The public vote in 1901 enabled the board to plan for a central library and six branches. For the main building, it chose a site five blocks west of the Board of Education, an area that once had been known as Missouri Park.

James and Marie Lucas, members of a prominent landowning family, provided for the park in 1854, in part to serve as an eastern buffer for an upper-class residential development known as Lucas Place. (The last trace of it is the Campbell House Museum, at 1508 Locust.)

The four-acre Missouri Park, bounded by Olive, 13th, St. Charles and 14th streets, had more than 350 trees and a spring.

In 1883, influential businessmen who wanted to build a convention center for St. Louis persuaded Lucas’ heirs to change the property covenant. The result was the Exposition and Music Hall, a two-block-square building opened in 1884 that would host two Democratic national conventions and hundreds of shows and festivals. By the time the library board went scouting for land, Exposition Hall was slated for demolition.

Construction on the main library began in 1908. The architect was Cass Gilbert of New York, who also designed the World’s Fair building that became the St. Louis Art Museum. He envisioned the library in the Italian Renaissance style, three stories tall with a wide main staircase and roof of green tile. He had the library bordered with carvings of fleur-de-lis and the engraved names of Balzac, Cervantes, Dickens, Emerson and other giants of literature.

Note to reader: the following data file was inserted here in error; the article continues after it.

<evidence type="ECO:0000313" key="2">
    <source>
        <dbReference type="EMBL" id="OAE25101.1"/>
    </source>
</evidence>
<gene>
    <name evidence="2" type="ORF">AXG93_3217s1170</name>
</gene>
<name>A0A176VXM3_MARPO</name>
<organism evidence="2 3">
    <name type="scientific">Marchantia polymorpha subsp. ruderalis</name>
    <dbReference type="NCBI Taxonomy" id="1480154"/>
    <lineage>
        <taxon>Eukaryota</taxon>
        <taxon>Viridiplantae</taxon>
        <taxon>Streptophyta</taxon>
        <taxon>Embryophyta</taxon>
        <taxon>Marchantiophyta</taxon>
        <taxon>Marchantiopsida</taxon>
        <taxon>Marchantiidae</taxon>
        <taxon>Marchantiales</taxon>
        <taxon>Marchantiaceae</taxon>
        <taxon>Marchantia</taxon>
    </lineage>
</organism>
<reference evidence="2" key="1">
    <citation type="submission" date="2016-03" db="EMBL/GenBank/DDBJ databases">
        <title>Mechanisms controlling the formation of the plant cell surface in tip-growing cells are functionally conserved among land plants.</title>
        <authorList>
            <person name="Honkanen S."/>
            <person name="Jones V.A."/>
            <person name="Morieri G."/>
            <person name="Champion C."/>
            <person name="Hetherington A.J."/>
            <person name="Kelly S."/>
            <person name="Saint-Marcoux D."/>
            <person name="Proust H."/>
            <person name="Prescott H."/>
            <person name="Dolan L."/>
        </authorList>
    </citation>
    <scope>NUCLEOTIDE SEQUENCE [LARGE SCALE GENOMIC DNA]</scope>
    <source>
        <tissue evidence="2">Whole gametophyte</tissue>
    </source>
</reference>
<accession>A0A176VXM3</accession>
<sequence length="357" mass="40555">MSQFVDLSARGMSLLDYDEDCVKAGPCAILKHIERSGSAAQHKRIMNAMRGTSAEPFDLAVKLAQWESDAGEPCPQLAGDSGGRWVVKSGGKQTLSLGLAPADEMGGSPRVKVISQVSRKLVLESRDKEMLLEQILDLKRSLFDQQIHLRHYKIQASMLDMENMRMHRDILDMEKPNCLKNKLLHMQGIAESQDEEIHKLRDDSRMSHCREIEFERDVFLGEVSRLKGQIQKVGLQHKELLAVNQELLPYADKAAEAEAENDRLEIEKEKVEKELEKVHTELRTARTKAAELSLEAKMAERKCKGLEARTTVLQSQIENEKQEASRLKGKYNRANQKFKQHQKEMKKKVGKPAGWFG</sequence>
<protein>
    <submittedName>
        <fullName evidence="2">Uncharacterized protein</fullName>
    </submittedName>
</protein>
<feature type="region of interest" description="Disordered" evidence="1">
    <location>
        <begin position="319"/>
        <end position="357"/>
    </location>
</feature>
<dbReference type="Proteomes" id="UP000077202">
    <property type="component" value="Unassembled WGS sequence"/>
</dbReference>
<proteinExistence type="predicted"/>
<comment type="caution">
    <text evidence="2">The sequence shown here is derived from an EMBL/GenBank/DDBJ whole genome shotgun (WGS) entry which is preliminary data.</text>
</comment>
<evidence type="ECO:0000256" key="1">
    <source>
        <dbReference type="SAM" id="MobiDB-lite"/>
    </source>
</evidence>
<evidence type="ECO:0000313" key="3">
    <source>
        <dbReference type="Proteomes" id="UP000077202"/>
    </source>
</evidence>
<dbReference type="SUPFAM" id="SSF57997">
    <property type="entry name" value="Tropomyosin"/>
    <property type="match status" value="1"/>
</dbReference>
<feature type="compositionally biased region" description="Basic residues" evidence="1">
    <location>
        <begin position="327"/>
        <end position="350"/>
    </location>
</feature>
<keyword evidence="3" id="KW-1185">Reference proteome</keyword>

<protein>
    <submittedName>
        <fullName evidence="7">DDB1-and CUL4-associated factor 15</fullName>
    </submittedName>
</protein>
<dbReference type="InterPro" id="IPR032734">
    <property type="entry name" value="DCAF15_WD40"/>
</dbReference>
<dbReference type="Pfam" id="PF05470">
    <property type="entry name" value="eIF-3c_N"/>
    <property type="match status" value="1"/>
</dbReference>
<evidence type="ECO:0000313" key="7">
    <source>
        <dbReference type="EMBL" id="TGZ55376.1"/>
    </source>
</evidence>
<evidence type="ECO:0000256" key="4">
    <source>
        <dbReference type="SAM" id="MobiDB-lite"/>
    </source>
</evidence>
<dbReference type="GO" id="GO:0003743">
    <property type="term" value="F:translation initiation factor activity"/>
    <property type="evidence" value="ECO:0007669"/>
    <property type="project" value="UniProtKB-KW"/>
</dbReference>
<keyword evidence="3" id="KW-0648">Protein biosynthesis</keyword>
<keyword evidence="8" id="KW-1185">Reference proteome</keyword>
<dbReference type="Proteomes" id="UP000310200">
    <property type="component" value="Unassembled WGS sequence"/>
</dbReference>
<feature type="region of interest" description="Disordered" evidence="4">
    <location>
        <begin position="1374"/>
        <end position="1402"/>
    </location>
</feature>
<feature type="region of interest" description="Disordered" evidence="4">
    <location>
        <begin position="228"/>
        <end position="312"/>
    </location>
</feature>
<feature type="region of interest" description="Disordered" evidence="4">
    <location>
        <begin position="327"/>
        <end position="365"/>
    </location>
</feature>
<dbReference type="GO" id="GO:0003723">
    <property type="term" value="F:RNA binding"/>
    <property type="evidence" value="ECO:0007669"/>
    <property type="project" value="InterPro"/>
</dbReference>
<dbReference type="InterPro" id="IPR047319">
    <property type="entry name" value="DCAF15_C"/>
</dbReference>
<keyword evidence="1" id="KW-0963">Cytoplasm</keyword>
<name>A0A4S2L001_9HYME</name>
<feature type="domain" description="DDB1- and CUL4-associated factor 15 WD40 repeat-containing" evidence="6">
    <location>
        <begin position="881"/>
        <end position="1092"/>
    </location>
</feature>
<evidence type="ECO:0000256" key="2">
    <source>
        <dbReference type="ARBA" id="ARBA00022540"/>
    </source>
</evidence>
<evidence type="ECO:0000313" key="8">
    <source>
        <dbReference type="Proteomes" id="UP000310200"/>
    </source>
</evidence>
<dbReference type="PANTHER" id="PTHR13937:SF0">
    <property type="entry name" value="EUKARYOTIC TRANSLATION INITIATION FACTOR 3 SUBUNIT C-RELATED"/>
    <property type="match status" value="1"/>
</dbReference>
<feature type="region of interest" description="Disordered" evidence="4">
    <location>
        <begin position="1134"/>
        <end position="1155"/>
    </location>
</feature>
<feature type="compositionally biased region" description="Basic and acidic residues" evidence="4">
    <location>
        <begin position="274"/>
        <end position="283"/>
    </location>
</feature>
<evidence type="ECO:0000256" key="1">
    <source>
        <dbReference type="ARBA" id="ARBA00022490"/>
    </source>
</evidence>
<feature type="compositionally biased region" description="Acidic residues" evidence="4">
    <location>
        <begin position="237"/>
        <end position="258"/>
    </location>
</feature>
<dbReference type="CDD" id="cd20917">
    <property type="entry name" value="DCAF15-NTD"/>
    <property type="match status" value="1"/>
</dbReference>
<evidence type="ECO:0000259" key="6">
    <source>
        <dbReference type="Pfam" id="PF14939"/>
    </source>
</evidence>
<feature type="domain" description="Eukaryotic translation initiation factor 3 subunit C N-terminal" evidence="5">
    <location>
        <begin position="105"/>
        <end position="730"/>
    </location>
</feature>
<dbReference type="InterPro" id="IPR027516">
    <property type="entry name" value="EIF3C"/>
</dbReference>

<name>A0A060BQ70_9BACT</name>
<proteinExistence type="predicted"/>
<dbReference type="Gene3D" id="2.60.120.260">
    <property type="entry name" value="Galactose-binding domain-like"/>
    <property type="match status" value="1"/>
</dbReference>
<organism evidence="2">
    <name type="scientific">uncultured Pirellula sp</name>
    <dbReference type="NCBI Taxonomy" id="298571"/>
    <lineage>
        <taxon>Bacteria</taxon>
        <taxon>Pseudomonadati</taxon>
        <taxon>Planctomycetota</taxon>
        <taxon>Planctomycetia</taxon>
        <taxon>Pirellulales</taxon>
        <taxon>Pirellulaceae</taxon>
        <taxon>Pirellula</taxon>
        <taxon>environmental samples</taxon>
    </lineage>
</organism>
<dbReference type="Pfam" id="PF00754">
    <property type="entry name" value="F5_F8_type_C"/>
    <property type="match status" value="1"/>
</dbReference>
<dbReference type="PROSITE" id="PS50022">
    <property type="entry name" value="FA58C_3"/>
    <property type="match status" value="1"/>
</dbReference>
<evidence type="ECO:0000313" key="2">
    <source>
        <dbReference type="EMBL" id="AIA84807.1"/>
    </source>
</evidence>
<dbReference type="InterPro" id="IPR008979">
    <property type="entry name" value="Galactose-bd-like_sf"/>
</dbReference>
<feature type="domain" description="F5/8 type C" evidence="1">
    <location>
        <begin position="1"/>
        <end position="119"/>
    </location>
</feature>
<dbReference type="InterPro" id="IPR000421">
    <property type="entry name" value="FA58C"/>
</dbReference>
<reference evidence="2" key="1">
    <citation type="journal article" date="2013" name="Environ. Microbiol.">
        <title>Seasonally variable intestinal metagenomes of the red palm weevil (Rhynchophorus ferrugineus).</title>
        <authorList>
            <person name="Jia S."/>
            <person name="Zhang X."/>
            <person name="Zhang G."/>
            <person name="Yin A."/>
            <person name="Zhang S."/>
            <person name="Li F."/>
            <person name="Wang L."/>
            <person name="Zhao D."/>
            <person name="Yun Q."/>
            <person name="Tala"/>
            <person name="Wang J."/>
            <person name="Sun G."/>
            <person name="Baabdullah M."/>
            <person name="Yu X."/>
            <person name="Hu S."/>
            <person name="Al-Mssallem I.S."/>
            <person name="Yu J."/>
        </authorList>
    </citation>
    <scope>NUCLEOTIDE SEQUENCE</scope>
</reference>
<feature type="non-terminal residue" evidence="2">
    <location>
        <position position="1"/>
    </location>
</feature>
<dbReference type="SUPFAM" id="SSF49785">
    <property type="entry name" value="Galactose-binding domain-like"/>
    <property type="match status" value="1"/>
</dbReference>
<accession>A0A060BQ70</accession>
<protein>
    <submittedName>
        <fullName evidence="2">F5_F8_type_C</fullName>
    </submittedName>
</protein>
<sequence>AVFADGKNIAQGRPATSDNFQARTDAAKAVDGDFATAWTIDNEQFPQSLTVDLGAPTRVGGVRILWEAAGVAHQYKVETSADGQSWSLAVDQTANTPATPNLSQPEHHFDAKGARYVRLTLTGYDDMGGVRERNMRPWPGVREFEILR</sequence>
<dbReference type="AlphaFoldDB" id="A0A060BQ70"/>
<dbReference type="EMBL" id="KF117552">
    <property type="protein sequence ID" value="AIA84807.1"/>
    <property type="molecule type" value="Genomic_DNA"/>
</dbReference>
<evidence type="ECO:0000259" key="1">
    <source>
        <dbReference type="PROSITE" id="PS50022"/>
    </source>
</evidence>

As construction progressed, the library board also built six branches throughout the city, making full use of Carnegie’s pledge.

A week of deadly cold and heavy snow struck the city as librarians prepared for the grand opening downtown. By Jan. 6, 1912, snow drifts and broken overhead lines hobbled the streetcars. The high temperature that day was zero.

Many in the hardy audience were women educators. In the keynote address, Herbert Putnam, chief of the Library of Congress, praised Carnegie’s largess and the “passionate public service” of St. Louis librarian Frederick Crunden, who had guided the project until shortly before his death in 1911.

After the speeches, guests were allowed to walk through the book stacks, the maze of glass-block floors and steep metal staircases behind the main desk in the great hall. But for a rare public tour, the stacks would remain off-limits to patrons until they were dismantled for the centennial renovation.

In the basement was a large coal bunker to feed the heating system and a sump pump, probably to draw the water still seeping from Lucas’ spring.


The library got some remodelings, updates and good scrubbings, but it was largely unchanged until now.